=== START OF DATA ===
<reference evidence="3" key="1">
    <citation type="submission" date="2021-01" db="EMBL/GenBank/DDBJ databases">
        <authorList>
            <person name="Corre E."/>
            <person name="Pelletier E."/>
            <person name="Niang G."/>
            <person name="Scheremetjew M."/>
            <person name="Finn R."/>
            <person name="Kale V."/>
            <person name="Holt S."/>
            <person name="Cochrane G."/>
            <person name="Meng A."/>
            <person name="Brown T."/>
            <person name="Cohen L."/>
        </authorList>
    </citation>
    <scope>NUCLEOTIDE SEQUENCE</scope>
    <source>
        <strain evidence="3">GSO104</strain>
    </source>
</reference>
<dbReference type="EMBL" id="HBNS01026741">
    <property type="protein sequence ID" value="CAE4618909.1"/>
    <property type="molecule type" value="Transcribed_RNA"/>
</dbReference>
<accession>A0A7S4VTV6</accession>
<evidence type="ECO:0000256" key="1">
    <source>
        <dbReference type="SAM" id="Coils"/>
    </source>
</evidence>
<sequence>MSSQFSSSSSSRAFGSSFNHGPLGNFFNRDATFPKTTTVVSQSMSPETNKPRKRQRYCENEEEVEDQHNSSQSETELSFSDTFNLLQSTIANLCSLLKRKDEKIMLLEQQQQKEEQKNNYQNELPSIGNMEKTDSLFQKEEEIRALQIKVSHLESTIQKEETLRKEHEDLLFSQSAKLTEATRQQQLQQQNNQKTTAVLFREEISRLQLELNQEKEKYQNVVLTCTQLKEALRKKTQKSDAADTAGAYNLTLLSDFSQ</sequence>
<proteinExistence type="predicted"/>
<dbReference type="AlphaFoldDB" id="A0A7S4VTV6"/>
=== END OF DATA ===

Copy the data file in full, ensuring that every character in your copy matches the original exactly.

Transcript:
<reference evidence="3" key="1">
    <citation type="submission" date="2021-01" db="EMBL/GenBank/DDBJ databases">
        <authorList>
            <person name="Corre E."/>
            <person name="Pelletier E."/>
            <person name="Niang G."/>
            <person name="Scheremetjew M."/>
            <person name="Finn R."/>
            <person name="Kale V."/>
            <person name="Holt S."/>
            <person name="Cochrane G."/>
            <person name="Meng A."/>
            <person name="Brown T."/>
            <person name="Cohen L."/>
        </authorList>
    </citation>
    <scope>NUCLEOTIDE SEQUENCE</scope>
    <source>
        <strain evidence="3">GSO104</strain>
    </source>
</reference>
<dbReference type="EMBL" id="HBNS01026741">
    <property type="protein sequence ID" value="CAE4618909.1"/>
    <property type="molecule type" value="Transcribed_RNA"/>
</dbReference>
<accession>A0A7S4VTV6</accession>
<evidence type="ECO:0000256" key="1">
    <source>
        <dbReference type="SAM" id="Coils"/>
    </source>
</evidence>
<sequence>MSSQFSSSSSSRAFGSSFNHGPLGNFFNRDATFPKTTTVVSQSMSPETNKPRKRQRYCENEEEVEDQHNSSQSETELSFSDTFNLLQSTIANLCSLLKRKDEKIMLLEQQQQKEEQKNNYQNELPSIGNMEKTDSLFQKEEEIRALQIKVSHLESTIQKEETLRKEHEDLLFSQSAKLTEATRQQQLQQQNNQKTTAVLFREEISRLQLELNQEKEKYQNVVLTCTQLKEALRKKTQKSDAADTAGAYNLTLLSDFSQ</sequence>
<proteinExistence type="predicted"/>
<dbReference type="AlphaFoldDB" id="A0A7S4VTV6"/>